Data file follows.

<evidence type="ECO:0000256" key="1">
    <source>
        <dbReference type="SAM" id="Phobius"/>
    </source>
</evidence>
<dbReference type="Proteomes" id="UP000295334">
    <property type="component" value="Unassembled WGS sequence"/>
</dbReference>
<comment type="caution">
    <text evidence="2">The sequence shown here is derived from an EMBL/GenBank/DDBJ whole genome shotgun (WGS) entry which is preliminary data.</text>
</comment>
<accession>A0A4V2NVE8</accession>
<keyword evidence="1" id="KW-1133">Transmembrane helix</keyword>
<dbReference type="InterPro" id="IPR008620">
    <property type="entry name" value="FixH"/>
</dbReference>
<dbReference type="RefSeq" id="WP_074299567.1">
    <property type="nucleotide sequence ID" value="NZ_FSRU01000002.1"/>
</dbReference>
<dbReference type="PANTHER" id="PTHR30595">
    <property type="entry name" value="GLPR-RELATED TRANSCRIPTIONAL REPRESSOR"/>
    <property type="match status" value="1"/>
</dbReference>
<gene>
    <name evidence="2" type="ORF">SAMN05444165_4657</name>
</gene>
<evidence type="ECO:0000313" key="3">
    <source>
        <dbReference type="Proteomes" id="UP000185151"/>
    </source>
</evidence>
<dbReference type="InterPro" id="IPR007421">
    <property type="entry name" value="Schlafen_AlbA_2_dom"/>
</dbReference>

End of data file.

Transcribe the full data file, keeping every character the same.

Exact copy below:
<evidence type="ECO:0000256" key="1">
    <source>
        <dbReference type="SAM" id="Phobius"/>
    </source>
</evidence>
<dbReference type="Proteomes" id="UP000295334">
    <property type="component" value="Unassembled WGS sequence"/>
</dbReference>
<comment type="caution">
    <text evidence="2">The sequence shown here is derived from an EMBL/GenBank/DDBJ whole genome shotgun (WGS) entry which is preliminary data.</text>
</comment>
<accession>A0A4V2NVE8</accession>
<keyword evidence="1" id="KW-1133">Transmembrane helix</keyword>
<dbReference type="InterPro" id="IPR008620">
    <property type="entry name" value="FixH"/>
</dbReference>
<dbReference type="RefSeq" id="WP_074299567.1">
    <property type="nucleotide sequence ID" value="NZ_FSRU01000002.1"/>
</dbReference>
<dbReference type="PANTHER" id="PTHR30595">
    <property type="entry name" value="GLPR-RELATED TRANSCRIPTIONAL REPRESSOR"/>
    <property type="match status" value="1"/>
</dbReference>
<gene>
    <name evidence="2" type="ORF">SAMN05444165_4657</name>
</gene>
<evidence type="ECO:0000313" key="3">
    <source>
        <dbReference type="Proteomes" id="UP000185151"/>
    </source>
</evidence>
<dbReference type="InterPro" id="IPR007421">
    <property type="entry name" value="Schlafen_AlbA_2_dom"/>
</dbReference>